THROUGHOUT the drama of Donald Trump’s one-term presidency, Scotland has had an occasional walk-on role as his adoptive mother country. Many Scots chafed at the association, but his status as a global real estate developer means he fits snugly into the country’s economic model.
Trump’s official plane is scheduled to fly to Scotland on the final day of his presidency, and speculation is running wild that he intends to lay low, perhaps at one of his Scottish resorts, while President-Elect Joe Biden is inaugurated. If he did make it through the new lockdown rules, Trump would likely bring the US political weather with him – the storm of consternation created by revelations that he asked Georgia’s Republican secretary of state to “find” the votes to give him a fallacious win in the swing state (even though the election is long over and Trump’s appeals of the outcome have amounted to nothing).
This latest and most naked attempt to subvert the November election is apt to feed popular derision towards the beleaguered president, who is rapidly losing his grip on his party and the machinery of government as the 20 January inauguration approaches. But at the top of US society, the last acts of Trump’s presidency are causing alarm.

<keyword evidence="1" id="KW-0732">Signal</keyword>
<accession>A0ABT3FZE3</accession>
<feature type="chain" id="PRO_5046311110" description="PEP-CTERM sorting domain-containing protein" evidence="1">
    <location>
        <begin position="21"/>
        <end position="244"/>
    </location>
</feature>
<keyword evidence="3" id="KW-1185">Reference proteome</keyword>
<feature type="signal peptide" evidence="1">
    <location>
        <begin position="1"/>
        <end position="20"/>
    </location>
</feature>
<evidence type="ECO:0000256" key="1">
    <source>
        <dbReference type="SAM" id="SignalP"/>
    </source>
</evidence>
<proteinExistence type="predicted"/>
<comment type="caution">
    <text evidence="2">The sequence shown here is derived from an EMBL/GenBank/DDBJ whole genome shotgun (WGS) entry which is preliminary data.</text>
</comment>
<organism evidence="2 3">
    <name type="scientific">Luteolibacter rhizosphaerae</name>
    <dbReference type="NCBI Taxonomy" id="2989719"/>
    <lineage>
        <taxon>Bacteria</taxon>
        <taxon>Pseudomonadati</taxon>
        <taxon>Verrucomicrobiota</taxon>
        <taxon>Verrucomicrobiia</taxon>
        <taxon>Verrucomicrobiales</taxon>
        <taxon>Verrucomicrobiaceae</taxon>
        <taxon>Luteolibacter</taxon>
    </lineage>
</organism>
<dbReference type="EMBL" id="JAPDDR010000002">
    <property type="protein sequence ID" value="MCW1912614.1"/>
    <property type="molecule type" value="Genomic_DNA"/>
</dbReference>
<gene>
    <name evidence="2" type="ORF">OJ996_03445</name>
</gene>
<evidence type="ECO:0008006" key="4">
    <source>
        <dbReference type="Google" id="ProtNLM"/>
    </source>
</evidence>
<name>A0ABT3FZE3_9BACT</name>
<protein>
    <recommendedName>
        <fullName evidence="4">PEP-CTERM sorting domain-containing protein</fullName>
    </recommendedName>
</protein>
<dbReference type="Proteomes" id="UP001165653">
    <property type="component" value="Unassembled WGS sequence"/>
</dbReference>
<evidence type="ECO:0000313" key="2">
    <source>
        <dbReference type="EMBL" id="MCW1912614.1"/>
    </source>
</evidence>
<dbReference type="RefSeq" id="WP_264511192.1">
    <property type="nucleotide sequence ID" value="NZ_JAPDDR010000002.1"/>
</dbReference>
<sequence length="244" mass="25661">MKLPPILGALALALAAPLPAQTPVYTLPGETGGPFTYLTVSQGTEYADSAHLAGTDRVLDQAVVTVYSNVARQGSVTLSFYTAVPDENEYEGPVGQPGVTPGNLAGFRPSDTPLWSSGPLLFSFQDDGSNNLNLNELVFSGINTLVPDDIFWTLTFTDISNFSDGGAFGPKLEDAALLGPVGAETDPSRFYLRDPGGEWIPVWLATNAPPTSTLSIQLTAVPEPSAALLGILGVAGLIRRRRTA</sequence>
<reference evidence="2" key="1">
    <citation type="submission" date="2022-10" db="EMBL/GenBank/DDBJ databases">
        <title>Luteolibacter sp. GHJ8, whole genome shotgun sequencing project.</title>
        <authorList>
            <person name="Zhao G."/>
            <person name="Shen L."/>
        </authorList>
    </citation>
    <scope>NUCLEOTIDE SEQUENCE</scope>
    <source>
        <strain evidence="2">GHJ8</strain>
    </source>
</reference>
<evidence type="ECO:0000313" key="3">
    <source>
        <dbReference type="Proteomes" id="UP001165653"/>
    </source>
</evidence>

The coup that wasn’t
This is not because there was ever a threat of coup, as to many asserted after it became clear Trump would not accept the outcome of November’s election. Trump never had the requisite support in the US state for such an gambit, and the right-wing squads he brings onto the streets for displays of aggression arguably aren’t up to the challenge.
There is indeed a ‘deep state’ in the US. It perhaps isn’t as self-conscious or relatively autonomous as in those other countries – like Turkey or Egypt – for which the phrase was coined, and where the military and security apparatus is poorly integrated into the wider state and civil society. In such nations, parts of the state are often understood as political actors in their own right.
In the US, such elements might be better understood as a ‘permanent state’ who are less independent from the more formally democratic branches, but who nonetheless are unelected and unaccountable to the wider population. They can, in times of acute social strain, impose themselves directly upon the wider political balance. This is what happened in 2020 when, variously, the US armed services and the Pentagon – in some regards, the brain at the centre of the US global empire – distanced itself from Trump in the wake of his draconian response to the Black Lives Matter movement. It was clear from that point, had it not been before, that a coup was beyond Trump’s reach.
Instead, his closest partisans engaged in a wave of lawsuits in key states across the famously litigious country. He has failed in over 50 such attempts, but continues to denounce the outcome of the election as fraudulent.
Meanwhile, in Georgia…